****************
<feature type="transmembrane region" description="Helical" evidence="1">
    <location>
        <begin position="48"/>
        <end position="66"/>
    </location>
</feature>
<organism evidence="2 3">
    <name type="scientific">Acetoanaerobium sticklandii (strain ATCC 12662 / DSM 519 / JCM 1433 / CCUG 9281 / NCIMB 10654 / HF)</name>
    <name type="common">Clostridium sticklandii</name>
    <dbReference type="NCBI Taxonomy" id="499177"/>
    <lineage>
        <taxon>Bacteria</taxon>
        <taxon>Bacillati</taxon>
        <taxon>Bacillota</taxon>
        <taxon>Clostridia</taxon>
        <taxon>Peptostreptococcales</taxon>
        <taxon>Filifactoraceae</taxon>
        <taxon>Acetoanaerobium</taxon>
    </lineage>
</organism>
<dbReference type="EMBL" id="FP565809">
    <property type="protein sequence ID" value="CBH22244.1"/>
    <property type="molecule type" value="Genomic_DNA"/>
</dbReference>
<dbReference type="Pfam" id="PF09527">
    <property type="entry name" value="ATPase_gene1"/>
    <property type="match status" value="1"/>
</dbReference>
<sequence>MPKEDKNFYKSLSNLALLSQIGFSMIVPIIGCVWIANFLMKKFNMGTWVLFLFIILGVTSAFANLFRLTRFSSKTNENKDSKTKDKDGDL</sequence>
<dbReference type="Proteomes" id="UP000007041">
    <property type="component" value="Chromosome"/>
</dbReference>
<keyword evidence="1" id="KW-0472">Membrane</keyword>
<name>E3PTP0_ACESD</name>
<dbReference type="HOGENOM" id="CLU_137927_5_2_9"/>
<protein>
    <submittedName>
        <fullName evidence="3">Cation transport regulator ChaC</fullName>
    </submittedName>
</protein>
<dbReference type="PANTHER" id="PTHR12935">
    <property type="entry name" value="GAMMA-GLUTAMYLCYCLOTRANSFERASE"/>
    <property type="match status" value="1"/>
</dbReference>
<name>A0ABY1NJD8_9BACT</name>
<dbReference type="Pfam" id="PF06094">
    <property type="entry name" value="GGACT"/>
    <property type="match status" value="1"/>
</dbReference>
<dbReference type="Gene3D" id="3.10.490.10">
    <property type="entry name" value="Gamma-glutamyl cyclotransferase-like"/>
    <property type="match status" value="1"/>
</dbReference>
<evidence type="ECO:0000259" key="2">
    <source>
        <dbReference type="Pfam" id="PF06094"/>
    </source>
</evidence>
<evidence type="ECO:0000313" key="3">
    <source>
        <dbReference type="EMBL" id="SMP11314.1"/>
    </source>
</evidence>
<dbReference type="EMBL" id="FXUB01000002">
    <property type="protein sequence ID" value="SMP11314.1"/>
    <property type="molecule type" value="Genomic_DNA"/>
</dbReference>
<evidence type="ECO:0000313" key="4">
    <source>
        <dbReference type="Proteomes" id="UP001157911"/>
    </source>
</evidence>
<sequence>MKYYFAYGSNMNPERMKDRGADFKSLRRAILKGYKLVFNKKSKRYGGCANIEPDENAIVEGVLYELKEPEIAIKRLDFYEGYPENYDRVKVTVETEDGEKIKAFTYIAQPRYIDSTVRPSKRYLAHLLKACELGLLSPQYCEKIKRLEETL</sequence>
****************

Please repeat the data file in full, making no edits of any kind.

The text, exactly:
<feature type="transmembrane region" description="Helical" evidence="1">
    <location>
        <begin position="48"/>
        <end position="66"/>
    </location>
</feature>
<organism evidence="2 3">
    <name type="scientific">Acetoanaerobium sticklandii (strain ATCC 12662 / DSM 519 / JCM 1433 / CCUG 9281 / NCIMB 10654 / HF)</name>
    <name type="common">Clostridium sticklandii</name>
    <dbReference type="NCBI Taxonomy" id="499177"/>
    <lineage>
        <taxon>Bacteria</taxon>
        <taxon>Bacillati</taxon>
        <taxon>Bacillota</taxon>
        <taxon>Clostridia</taxon>
        <taxon>Peptostreptococcales</taxon>
        <taxon>Filifactoraceae</taxon>
        <taxon>Acetoanaerobium</taxon>
    </lineage>
</organism>
<dbReference type="EMBL" id="FP565809">
    <property type="protein sequence ID" value="CBH22244.1"/>
    <property type="molecule type" value="Genomic_DNA"/>
</dbReference>
<dbReference type="Pfam" id="PF09527">
    <property type="entry name" value="ATPase_gene1"/>
    <property type="match status" value="1"/>
</dbReference>
<sequence>MPKEDKNFYKSLSNLALLSQIGFSMIVPIIGCVWIANFLMKKFNMGTWVLFLFIILGVTSAFANLFRLTRFSSKTNENKDSKTKDKDGDL</sequence>
<dbReference type="Proteomes" id="UP000007041">
    <property type="component" value="Chromosome"/>
</dbReference>
<keyword evidence="1" id="KW-0472">Membrane</keyword>
<name>E3PTP0_ACESD</name>
<dbReference type="HOGENOM" id="CLU_137927_5_2_9"/>
<protein>
    <submittedName>
        <fullName evidence="3">Cation transport regulator ChaC</fullName>
    </submittedName>
</protein>
<dbReference type="PANTHER" id="PTHR12935">
    <property type="entry name" value="GAMMA-GLUTAMYLCYCLOTRANSFERASE"/>
    <property type="match status" value="1"/>
</dbReference>
<name>A0ABY1NJD8_9BACT</name>
<dbReference type="Pfam" id="PF06094">
    <property type="entry name" value="GGACT"/>
    <property type="match status" value="1"/>
</dbReference>
<dbReference type="Gene3D" id="3.10.490.10">
    <property type="entry name" value="Gamma-glutamyl cyclotransferase-like"/>
    <property type="match status" value="1"/>
</dbReference>
<evidence type="ECO:0000259" key="2">
    <source>
        <dbReference type="Pfam" id="PF06094"/>
    </source>
</evidence>
<evidence type="ECO:0000313" key="3">
    <source>
        <dbReference type="EMBL" id="SMP11314.1"/>
    </source>
</evidence>
<dbReference type="EMBL" id="FXUB01000002">
    <property type="protein sequence ID" value="SMP11314.1"/>
    <property type="molecule type" value="Genomic_DNA"/>
</dbReference>
<evidence type="ECO:0000313" key="4">
    <source>
        <dbReference type="Proteomes" id="UP001157911"/>
    </source>
</evidence>
<sequence>MKYYFAYGSNMNPERMKDRGADFKSLRRAILKGYKLVFNKKSKRYGGCANIEPDENAIVEGVLYELKEPEIAIKRLDFYEGYPENYDRVKVTVETEDGEKIKAFTYIAQPRYIDSTVRPSKRYLAHLLKACELGLLSPQYCEKIKRLEETL</sequence>